You don't give alot of information regarding system frequency,
current requirements or edge transitions but I can give my two cents
worth if it will help.
First, I'm not exactly following you regarding component selection.
You should be able to get larger capacitance values than 4700 pf
in an 0805 package from any number of different vendors. In a
worst case scenario you can always turn to Digikey as a starting
point. Are you limited to existing stock as your choice? Is there
a wattage issue that hasn't been illuminated? If these aren't a
factor than you should be able to find 0603 components to fit
your need and real estate.
Second, If you are concerned about inductance, you might want
to consider a reverse form factor capacitor. What this is (for those
who don't know), is a smt cap that has the contact on the long side
of the device. As you might expect, they are called out by vendors
for example as an 0508 cap, as opposed to the other way around.
AVX and Vitramon support this as well as others. Note: there may
be an issue with lead times on these.
Third, recognize the difference between decoupling the part and
decoupling the plane. Getting a capacitor close to a power pin
is a good start but not as good as a direct connect to the part.
with a standard config, a power pin on a device will use a via
to get to the power plane and then another to get back up to
the capacitor. A preferable method would be to go directly from
the pad of the device to the pad of the cap, and THEN through
a via down to the plane. This will significantly cut down on the
inductance of your scheme. Again, look at your via structure to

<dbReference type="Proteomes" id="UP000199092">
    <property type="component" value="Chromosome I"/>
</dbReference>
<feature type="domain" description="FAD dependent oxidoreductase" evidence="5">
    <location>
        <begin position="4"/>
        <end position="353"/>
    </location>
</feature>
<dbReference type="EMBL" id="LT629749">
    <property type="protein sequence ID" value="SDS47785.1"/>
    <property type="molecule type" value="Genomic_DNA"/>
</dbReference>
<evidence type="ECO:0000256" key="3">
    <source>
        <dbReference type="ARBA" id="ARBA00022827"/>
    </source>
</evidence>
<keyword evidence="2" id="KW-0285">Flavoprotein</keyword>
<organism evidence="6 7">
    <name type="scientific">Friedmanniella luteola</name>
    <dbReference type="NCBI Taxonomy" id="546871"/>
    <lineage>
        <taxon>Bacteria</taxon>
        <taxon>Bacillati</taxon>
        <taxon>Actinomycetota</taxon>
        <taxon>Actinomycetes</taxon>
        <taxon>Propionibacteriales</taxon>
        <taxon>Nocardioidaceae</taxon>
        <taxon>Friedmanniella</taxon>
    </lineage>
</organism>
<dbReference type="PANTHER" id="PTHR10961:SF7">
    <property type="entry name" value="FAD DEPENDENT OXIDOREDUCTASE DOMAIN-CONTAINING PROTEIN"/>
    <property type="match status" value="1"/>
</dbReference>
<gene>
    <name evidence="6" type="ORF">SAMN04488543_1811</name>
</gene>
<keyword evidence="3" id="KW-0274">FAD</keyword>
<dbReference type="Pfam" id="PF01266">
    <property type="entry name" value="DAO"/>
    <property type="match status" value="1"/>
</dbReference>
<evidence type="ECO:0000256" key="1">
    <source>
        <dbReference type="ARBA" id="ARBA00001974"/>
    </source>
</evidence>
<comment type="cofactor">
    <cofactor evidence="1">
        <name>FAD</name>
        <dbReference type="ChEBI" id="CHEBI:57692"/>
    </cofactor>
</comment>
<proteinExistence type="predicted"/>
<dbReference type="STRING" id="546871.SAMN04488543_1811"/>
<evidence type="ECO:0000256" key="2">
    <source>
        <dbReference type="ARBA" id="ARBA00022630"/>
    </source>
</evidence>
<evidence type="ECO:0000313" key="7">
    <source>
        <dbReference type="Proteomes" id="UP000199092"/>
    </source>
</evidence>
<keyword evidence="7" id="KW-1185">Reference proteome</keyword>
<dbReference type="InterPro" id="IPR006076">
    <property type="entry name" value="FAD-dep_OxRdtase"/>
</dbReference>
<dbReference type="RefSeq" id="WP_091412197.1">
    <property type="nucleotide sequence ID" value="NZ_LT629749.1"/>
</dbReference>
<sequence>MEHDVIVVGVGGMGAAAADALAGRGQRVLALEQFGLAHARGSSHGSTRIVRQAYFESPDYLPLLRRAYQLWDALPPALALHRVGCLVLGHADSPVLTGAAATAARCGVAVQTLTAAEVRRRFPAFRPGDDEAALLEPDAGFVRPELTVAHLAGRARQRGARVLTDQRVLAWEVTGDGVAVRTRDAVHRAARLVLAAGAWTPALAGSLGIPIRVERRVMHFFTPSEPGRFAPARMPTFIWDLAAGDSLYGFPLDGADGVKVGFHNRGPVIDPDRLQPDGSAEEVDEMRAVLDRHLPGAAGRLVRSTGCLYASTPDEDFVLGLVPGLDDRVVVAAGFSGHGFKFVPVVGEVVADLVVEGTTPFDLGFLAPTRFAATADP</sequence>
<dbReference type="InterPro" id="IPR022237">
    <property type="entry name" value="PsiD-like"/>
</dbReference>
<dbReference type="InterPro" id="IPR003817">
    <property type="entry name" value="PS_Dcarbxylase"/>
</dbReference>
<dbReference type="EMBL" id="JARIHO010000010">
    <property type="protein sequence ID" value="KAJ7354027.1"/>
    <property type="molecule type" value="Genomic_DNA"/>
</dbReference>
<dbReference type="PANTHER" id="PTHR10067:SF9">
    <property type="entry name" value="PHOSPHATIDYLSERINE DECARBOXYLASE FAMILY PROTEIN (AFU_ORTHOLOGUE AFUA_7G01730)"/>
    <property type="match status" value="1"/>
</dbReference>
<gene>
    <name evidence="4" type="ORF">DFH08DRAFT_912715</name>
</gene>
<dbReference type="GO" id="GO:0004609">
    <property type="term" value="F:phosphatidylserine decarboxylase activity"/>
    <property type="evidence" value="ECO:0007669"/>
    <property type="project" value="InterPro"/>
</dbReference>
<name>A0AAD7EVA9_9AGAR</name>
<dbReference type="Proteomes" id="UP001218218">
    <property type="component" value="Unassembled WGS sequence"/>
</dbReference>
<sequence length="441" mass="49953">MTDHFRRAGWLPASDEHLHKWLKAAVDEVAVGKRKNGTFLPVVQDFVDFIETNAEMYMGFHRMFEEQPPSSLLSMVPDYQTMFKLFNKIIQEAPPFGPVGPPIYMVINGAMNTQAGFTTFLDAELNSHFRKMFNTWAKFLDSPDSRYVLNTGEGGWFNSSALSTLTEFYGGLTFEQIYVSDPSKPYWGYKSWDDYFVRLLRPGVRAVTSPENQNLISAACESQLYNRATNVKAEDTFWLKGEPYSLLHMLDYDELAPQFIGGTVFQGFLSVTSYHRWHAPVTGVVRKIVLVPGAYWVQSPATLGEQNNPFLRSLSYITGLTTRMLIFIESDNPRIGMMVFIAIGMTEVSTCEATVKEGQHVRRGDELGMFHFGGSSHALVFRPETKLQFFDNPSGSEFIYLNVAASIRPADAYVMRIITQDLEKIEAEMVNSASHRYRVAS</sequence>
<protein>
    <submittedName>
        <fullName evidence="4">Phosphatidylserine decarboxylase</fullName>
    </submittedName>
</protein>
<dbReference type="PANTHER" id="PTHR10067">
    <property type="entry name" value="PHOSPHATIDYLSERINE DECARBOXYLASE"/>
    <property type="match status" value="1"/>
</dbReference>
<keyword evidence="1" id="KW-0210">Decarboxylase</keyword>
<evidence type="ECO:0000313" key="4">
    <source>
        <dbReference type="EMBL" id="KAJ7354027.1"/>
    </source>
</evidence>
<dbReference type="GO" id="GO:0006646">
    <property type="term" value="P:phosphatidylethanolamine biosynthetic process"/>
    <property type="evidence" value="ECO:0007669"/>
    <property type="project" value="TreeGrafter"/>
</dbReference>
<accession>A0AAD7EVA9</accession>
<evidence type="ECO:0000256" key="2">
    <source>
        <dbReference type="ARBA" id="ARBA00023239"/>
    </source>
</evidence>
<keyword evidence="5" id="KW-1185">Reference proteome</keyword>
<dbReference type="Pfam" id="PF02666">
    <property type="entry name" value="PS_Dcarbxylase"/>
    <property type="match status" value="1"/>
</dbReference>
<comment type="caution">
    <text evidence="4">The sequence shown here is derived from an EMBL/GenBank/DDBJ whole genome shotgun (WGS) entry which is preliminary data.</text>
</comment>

the plane may also help. Your power vias may have a different
topology than your signal vias.
Fourth, Make sure that you have enough capacitance. With
today's new power hungry, multi-MHz chips, one cap per pin
or one via per cap, might not be enough. At least go through
a first pass approx with I = C dV/dt and see where you sit.
Drooping power planes are a bad thing and can be pretty
easily avoided if paid attention to.
Fifth: Your multi-capacitor approach is good. I would
still check my values as we just got through a COTS/ROTS/MOTS
program and there is a BIG difference between mil-spec and
MIL temp. In fact, most programs have gone over to I-temp
requirements, so I'd check on that.
Six: Don't Ignore Bulk decoupling. A few quick checks should
convince you that you have what you need.
Hopefully this helps you out.
Michael C. Greim Consulting Engineer
Mercury Computer Systems, Inc email: firstname.lastname@example.org
199 Riverneck Road V:
Chelmsford, MA 01824-2820 F: 978-256-4778
> -----Original Message-----
> From: Chris Bobek [SMTP:email@example.com]
> Sent: Tuesday, September 14, 1999 9:19 PM
> To: Si-list
> Subject: [SI-LIST] : Decoupling strategy in tight spaces
> I am trying to come up with a decoupling strategy for a board I'm
> working on. Unfortunately, there are some constraints that make it more
> difficult than other boards I've done.
> For various reasons (i.e., mil project), we have the following
> capacitors to work with:
> 4700pF -- 0805 (largest value for smallest case size, for our
> 0.1uF -- 1812 ("")
> 15uF -- 0.6ohm ESR, 1412
> For parts with a lot of switching and I/O, my thoughts were to:
> - use a 4700pF at each power pin because it has a smaller case size than
> the 0.1uF which will yield lower inductance, thus better response for
> higher freq's.
> - use a 0.1uF at each power pin for most of the other freq's.
> - use the low ESR 15uF where possible to provide large switching
> For other, smaller parts, I would just use a mix of 4700's and 0.1's.
> Are there any major problems with my reasoning? Does anybody have
> "better" recommendations... and can back them up ;-)
> I will follow this question up with another later, concerning capacitor
> placement and vias.
> Thank you,
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